TEL AVIV – Prime Minister Benjamin Netanyahu arrived in Beijing on Sunday for a three-day visit meant to bolster bilateral ties with China and mark 25 years since the two countries established diplomatic relations.
“Israel is a very sought-after nation, as you can tell from my recent visits to Washington, Moscow and many other countries, and now China,” Netanyahu told reporters before boarding his flight at Ben-Gurion Airport.
The prime minister is due to meet with the country’s top three officials, President Xi Jinping, Prime Minister Li Keqiang, and China’s parliamentary head Zhang Dejiang, as well as key business leaders.
“We will continue the talks on establishing a free trade agreement between China and Israel and we will hold the third joint Israel-China innovation conference. Of course we are continuing to develop new markets and to open new markets for the Israeli economy,” a statement released by his office said.
The statement continued that the focus of the trip is the “continued strengthening of economic cooperation with the Chinese government — increased Israeli exports to China, attracting Chinese investments in Israel, and increased industrial and research cooperation between Chinese and Israeli companies.”
Netanyahu was accompanied by his wife Sara and 90 Israeli business leaders, the largest ever business delegation to visit China. Several ministers also joined the trip, including Environmental Protection Minister Zeev Elkin, Economy and Industry Minister Eli Cohen, Science, Technology and Space Minister Ofir Akunis, Health Minister Yaakov Litzman and Agriculture Minister Uri Ariel.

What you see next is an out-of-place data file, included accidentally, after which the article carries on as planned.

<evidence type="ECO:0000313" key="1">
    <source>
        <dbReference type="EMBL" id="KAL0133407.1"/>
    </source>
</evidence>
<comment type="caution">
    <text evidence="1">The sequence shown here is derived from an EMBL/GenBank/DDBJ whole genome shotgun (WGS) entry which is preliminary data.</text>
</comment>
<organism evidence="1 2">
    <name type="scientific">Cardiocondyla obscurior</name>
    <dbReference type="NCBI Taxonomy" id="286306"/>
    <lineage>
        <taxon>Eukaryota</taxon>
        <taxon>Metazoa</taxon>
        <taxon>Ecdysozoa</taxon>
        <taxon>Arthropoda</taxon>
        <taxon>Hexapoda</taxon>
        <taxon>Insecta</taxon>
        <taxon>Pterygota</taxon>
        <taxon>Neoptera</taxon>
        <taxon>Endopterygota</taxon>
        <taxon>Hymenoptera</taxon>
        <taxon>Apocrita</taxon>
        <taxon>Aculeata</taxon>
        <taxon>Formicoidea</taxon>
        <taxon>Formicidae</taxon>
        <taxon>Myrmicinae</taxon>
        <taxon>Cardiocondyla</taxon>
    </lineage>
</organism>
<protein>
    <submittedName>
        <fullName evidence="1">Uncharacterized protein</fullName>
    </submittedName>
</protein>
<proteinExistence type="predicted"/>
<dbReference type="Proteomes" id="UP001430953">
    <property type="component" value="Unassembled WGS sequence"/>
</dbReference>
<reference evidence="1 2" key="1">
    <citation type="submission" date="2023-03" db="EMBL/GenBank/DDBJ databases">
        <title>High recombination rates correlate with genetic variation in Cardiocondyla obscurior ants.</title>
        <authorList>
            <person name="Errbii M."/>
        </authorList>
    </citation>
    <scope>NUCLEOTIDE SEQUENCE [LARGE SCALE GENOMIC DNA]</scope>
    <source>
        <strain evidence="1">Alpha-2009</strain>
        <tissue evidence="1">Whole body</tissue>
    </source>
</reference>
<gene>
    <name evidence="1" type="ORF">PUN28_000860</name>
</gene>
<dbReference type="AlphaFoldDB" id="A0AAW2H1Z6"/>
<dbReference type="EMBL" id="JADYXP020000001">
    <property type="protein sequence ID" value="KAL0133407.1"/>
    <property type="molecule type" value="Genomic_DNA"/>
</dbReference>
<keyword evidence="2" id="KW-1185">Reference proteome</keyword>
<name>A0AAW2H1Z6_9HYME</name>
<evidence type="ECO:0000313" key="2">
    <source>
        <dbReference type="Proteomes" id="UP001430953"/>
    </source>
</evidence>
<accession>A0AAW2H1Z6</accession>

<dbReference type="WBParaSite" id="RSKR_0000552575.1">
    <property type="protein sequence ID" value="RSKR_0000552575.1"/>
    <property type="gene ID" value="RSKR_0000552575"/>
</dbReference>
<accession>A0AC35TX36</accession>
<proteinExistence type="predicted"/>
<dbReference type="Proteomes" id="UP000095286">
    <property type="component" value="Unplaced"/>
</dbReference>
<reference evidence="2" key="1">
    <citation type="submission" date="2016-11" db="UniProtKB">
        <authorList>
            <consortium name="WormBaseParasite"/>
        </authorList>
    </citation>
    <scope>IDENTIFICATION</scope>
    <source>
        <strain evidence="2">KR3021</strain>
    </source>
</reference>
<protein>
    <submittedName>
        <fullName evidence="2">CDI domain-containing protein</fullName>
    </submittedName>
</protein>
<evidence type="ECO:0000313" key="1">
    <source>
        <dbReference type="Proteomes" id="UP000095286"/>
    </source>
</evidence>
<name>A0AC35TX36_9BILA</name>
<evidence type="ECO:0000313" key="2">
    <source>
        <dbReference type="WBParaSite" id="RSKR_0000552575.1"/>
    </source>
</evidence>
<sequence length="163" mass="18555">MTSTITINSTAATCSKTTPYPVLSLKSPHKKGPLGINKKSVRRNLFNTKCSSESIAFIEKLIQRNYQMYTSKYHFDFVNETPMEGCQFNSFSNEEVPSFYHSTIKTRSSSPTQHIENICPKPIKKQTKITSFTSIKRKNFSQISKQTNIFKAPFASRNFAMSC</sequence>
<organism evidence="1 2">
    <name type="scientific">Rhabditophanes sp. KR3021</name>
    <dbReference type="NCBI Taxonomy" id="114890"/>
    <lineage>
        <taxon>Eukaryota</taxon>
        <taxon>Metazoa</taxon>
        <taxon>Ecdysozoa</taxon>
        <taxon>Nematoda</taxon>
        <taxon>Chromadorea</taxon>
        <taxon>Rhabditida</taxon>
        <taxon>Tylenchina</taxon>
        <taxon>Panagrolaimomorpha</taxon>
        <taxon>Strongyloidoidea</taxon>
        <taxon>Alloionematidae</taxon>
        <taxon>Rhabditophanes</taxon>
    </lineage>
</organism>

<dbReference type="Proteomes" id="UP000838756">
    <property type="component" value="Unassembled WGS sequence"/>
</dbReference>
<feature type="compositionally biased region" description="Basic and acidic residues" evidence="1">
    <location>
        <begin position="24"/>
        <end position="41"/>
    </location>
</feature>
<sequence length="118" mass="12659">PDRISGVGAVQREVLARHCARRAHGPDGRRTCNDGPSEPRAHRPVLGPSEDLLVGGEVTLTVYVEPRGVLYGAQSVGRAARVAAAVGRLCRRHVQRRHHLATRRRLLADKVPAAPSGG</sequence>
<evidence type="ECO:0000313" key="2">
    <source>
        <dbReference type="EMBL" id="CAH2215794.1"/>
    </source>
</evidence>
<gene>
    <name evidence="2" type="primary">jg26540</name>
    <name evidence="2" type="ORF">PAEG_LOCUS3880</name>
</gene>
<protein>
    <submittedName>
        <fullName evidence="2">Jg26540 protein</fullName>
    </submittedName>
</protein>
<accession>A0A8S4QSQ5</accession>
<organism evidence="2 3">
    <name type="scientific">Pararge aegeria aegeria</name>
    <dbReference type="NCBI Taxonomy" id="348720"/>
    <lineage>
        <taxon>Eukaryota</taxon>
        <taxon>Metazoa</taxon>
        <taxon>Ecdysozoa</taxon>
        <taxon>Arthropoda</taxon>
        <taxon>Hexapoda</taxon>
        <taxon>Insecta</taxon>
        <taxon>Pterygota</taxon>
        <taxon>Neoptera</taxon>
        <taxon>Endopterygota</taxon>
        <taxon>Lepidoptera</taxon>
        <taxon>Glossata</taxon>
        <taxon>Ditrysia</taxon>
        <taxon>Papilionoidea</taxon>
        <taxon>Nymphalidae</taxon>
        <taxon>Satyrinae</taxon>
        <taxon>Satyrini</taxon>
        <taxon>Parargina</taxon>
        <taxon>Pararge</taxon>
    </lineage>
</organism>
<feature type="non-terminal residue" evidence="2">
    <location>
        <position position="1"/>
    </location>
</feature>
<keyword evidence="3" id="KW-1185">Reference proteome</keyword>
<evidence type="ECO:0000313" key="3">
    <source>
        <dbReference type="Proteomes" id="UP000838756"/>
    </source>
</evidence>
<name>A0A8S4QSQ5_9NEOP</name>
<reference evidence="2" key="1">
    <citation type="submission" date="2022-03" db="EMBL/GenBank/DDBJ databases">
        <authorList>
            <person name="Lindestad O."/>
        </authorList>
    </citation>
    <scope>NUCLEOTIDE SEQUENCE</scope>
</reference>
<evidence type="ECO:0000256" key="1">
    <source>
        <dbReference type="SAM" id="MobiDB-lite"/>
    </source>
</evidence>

With an estimated bilateral trade volume of more than $11 billion annually, China is Israel’s largest trade partner in Asia and the third largest in the world. That volume will increase steeply if Netanyahu secures his long-sought after free-trade agreement with the Asian power.
The Institute for National Security Studies (INSS) on Sunday published a report saying Israel-China ties “embody significant growth potential for the Israeli economy that must be maximized while taking every precaution to preserve Israel’s strategic relationship with the United States.”
“The intention during Netanyahu’s upcoming visit is to define the relations between Israel and China as a ‘comprehensive innovative partnership,’ a definition expressing both sides’ understanding of the center of gravity of their relations,” the analysis — authored by Matan Vilnai, Assaf Orion and Galia Lavi — went on to say. “The two have clearly agreed to avoid calling the partnership ‘strategic,’ as in the background are Israel’s relationship with the United States and China’s relationship with other Middle East states.”
Netanyahu last visited China in May 2013.
The prime minister left behind a coalition crisis over his decision to backtrack on a deal made with Finance Minister Moshe Kahlon to establish a new public broadcasting corporation. An infuriated Kahlon on Saturday raised the possibility of joining forces with Opposition leader Isaac Herzog, a move that would topple the current coalition.